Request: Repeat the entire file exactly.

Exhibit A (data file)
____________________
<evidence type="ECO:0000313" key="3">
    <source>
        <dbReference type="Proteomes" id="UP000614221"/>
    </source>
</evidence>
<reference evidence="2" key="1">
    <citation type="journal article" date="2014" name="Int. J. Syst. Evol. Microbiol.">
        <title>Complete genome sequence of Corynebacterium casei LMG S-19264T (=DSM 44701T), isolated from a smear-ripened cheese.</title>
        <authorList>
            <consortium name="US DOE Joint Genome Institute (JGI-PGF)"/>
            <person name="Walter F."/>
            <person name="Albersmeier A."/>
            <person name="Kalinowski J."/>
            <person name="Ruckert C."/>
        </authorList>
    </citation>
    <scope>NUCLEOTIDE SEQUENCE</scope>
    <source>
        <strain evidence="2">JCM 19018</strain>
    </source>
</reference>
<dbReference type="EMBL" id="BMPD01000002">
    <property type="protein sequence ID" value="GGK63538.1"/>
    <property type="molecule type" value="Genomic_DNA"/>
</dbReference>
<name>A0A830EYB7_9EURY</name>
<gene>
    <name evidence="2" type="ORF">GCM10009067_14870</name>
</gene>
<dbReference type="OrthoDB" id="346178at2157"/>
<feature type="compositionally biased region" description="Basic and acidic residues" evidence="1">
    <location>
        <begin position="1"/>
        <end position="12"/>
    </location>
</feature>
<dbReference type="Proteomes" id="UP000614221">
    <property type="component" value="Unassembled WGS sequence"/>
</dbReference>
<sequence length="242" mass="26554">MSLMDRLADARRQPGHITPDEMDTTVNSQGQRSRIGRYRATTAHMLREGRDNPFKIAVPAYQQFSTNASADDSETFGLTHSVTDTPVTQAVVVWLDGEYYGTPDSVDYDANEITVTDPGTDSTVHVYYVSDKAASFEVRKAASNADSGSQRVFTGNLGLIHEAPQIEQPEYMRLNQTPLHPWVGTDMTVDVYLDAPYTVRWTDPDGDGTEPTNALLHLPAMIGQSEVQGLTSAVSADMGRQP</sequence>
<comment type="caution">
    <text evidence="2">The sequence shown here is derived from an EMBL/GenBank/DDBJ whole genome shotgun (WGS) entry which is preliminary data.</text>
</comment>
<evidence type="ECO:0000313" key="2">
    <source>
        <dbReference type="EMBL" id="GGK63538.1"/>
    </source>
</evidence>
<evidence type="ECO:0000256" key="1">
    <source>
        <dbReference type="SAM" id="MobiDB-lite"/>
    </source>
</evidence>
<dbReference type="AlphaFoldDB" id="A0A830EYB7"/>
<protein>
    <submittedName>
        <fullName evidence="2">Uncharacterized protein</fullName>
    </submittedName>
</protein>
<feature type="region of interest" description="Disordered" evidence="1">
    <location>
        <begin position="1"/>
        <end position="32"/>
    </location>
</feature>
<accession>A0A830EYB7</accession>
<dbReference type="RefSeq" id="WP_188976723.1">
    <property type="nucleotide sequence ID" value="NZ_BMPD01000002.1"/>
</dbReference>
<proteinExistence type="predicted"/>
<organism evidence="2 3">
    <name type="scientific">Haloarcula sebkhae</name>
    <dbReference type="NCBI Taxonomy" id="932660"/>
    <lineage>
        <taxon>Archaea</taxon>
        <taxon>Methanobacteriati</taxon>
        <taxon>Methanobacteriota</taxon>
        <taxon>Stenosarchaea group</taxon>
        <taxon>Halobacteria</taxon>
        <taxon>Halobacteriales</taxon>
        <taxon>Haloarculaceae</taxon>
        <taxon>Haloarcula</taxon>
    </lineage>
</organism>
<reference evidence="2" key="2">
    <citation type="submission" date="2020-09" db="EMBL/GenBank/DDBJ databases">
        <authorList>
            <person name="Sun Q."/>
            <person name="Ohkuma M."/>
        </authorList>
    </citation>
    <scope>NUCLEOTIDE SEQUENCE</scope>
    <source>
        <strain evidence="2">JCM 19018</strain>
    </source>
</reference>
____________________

<evidence type="ECO:0000313" key="3">
    <source>
        <dbReference type="Proteomes" id="UP000614221"/>
    </source>
</evidence>
<reference evidence="2" key="1">
    <citation type="journal article" date="2014" name="Int. J. Syst. Evol. Microbiol.">
        <title>Complete genome sequence of Corynebacterium casei LMG S-19264T (=DSM 44701T), isolated from a smear-ripened cheese.</title>
        <authorList>
            <consortium name="US DOE Joint Genome Institute (JGI-PGF)"/>
            <person name="Walter F."/>
            <person name="Albersmeier A."/>
            <person name="Kalinowski J."/>
            <person name="Ruckert C."/>
        </authorList>
    </citation>
    <scope>NUCLEOTIDE SEQUENCE</scope>
    <source>
        <strain evidence="2">JCM 19018</strain>
    </source>
</reference>
<dbReference type="EMBL" id="BMPD01000002">
    <property type="protein sequence ID" value="GGK63538.1"/>
    <property type="molecule type" value="Genomic_DNA"/>
</dbReference>
<name>A0A830EYB7_9EURY</name>
<gene>
    <name evidence="2" type="ORF">GCM10009067_14870</name>
</gene>
<dbReference type="OrthoDB" id="346178at2157"/>
<feature type="compositionally biased region" description="Basic and acidic residues" evidence="1">
    <location>
        <begin position="1"/>
        <end position="12"/>
    </location>
</feature>
<dbReference type="Proteomes" id="UP000614221">
    <property type="component" value="Unassembled WGS sequence"/>
</dbReference>
<sequence length="242" mass="26554">MSLMDRLADARRQPGHITPDEMDTTVNSQGQRSRIGRYRATTAHMLREGRDNPFKIAVPAYQQFSTNASADDSETFGLTHSVTDTPVTQAVVVWLDGEYYGTPDSVDYDANEITVTDPGTDSTVHVYYVSDKAASFEVRKAASNADSGSQRVFTGNLGLIHEAPQIEQPEYMRLNQTPLHPWVGTDMTVDVYLDAPYTVRWTDPDGDGTEPTNALLHLPAMIGQSEVQGLTSAVSADMGRQP</sequence>
<comment type="caution">
    <text evidence="2">The sequence shown here is derived from an EMBL/GenBank/DDBJ whole genome shotgun (WGS) entry which is preliminary data.</text>
</comment>
<evidence type="ECO:0000313" key="2">
    <source>
        <dbReference type="EMBL" id="GGK63538.1"/>
    </source>
</evidence>
<evidence type="ECO:0000256" key="1">
    <source>
        <dbReference type="SAM" id="MobiDB-lite"/>
    </source>
</evidence>
<dbReference type="AlphaFoldDB" id="A0A830EYB7"/>
<protein>
    <submittedName>
        <fullName evidence="2">Uncharacterized protein</fullName>
    </submittedName>
</protein>
<feature type="region of interest" description="Disordered" evidence="1">
    <location>
        <begin position="1"/>
        <end position="32"/>
    </location>
</feature>
<accession>A0A830EYB7</accession>
<dbReference type="RefSeq" id="WP_188976723.1">
    <property type="nucleotide sequence ID" value="NZ_BMPD01000002.1"/>
</dbReference>
<proteinExistence type="predicted"/>
<organism evidence="2 3">
    <name type="scientific">Haloarcula sebkhae</name>
    <dbReference type="NCBI Taxonomy" id="932660"/>
    <lineage>
        <taxon>Archaea</taxon>
        <taxon>Methanobacteriati</taxon>
        <taxon>Methanobacteriota</taxon>
        <taxon>Stenosarchaea group</taxon>
        <taxon>Halobacteria</taxon>
        <taxon>Halobacteriales</taxon>
        <taxon>Haloarculaceae</taxon>
        <taxon>Haloarcula</taxon>
    </lineage>
</organism>
<reference evidence="2" key="2">
    <citation type="submission" date="2020-09" db="EMBL/GenBank/DDBJ databases">
        <authorList>
            <person name="Sun Q."/>
            <person name="Ohkuma M."/>
        </authorList>
    </citation>
    <scope>NUCLEOTIDE SEQUENCE</scope>
    <source>
        <strain evidence="2">JCM 19018</strain>
    </source>
</reference>